However – excluding accidents, autoimmune disorders, normal aging conditions, or congenital back defects – the most common, preventable causes of back pain are related to long-term damage to the spinal discs that result in bulging and/or herniated discs.
If you aren’t sure what’s causing your back pain, then it’s highly recommended that you see a medical professional. In the meantime, however, you can click here to read about 10 common causes of back pain.
Is a firm mattress better for back pain?
In short, yes for most people.
The vast majority of people will do better with a medium firm to firm mattress that they can adjust; unless there are extenuating medical conditions typically found or seen in aging populations.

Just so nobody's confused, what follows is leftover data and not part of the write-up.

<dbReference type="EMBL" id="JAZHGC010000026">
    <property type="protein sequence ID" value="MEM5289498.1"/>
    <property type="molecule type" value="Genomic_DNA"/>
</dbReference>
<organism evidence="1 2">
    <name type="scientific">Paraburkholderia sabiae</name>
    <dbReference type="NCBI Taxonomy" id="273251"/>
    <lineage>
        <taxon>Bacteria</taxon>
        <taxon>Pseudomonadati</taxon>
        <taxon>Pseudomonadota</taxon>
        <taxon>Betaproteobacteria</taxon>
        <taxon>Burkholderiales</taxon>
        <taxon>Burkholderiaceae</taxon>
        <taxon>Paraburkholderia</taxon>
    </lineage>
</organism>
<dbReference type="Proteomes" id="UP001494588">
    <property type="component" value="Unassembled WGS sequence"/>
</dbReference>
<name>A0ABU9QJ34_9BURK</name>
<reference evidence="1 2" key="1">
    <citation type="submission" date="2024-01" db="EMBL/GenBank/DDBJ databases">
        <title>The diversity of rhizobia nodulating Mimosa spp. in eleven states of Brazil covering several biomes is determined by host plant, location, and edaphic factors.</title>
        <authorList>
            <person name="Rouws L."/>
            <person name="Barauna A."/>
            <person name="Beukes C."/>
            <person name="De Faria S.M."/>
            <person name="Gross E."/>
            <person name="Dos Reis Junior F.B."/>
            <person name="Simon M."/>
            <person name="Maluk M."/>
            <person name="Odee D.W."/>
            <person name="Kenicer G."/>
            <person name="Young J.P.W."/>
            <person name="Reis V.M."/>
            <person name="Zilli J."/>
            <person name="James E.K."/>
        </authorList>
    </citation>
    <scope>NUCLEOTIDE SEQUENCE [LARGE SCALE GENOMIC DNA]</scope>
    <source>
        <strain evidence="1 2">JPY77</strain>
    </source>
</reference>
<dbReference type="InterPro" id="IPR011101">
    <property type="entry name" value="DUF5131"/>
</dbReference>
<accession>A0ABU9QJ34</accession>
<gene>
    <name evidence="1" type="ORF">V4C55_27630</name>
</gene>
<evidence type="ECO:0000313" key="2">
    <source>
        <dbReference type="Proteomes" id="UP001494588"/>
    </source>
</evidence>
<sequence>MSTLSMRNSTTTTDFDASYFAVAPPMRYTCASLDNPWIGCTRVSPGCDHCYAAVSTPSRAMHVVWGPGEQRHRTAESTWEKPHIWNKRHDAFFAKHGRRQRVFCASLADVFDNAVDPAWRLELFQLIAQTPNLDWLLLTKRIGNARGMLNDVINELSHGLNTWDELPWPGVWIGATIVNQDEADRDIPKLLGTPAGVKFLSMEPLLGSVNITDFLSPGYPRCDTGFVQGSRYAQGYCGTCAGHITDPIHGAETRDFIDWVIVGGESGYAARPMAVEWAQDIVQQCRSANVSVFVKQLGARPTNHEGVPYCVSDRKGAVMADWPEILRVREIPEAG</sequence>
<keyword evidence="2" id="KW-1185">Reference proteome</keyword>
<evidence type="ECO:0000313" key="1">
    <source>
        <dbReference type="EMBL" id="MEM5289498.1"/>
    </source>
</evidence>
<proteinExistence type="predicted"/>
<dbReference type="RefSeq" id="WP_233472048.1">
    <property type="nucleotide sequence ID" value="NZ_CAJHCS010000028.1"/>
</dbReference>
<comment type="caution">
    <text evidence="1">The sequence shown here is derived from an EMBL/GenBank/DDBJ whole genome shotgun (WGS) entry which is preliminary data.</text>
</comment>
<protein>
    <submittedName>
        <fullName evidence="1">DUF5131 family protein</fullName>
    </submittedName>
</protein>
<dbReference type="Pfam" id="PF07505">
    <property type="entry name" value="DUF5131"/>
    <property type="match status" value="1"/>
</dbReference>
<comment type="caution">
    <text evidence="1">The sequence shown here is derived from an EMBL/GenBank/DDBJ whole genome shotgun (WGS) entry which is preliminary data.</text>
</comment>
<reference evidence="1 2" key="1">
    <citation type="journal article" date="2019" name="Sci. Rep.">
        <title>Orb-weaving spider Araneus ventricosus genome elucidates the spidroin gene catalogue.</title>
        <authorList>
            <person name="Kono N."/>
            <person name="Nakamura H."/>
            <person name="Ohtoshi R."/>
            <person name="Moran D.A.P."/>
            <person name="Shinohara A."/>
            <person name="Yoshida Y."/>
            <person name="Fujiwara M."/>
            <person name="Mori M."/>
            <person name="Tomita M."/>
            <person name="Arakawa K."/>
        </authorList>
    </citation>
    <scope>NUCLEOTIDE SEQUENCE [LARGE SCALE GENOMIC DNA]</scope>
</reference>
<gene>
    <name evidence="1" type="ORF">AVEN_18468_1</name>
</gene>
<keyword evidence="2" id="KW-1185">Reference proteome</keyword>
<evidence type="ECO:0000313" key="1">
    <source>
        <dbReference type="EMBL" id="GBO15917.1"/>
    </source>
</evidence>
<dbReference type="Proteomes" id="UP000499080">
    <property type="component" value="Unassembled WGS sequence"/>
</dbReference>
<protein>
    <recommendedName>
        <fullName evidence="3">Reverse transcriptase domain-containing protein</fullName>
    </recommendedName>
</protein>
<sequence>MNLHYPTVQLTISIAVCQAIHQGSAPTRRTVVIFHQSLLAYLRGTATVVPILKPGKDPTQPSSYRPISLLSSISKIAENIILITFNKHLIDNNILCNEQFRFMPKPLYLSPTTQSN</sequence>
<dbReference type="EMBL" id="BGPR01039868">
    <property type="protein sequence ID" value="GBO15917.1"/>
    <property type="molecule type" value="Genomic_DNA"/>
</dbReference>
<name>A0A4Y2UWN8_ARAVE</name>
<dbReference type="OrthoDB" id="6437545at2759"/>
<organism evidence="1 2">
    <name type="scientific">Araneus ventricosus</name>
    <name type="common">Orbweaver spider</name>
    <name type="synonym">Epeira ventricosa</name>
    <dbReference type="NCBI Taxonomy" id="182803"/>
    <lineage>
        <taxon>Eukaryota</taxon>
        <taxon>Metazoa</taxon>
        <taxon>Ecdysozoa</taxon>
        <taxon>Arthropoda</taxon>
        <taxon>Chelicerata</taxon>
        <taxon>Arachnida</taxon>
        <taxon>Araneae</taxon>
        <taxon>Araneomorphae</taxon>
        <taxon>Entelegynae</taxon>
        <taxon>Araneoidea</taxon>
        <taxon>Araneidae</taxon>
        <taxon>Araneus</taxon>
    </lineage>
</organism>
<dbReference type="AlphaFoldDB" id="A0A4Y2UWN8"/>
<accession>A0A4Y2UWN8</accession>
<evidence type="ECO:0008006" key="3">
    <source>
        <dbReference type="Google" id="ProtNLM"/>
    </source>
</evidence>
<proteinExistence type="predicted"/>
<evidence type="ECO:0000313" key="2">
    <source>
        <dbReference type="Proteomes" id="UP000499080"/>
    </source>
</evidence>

However, don’t forget these three critical caveats!
- Your mattress and pillow need to work together to keep your neck properly supported,
- Your surface-level padding (i.e. egg crate or mattress topper) needs to be soft enough so that your bony prominences and joints aren’t irritated, and
- You need to be able to fall asleep!
Ultimately, while some studies have reported better self-reported pain relief among those who use softer mattresses, the biology of the spinal discs points toward better long-term outcomes via ensuring that the back is properly supported. This means generally avoiding soft mattresses and aiming for firm support.
How do I know if my back pain is from my mattress?
For starters, you can simply use common sense: if your mattress is very soft or unsupportive, it’s very likely that your mattress is at least a contributing factor.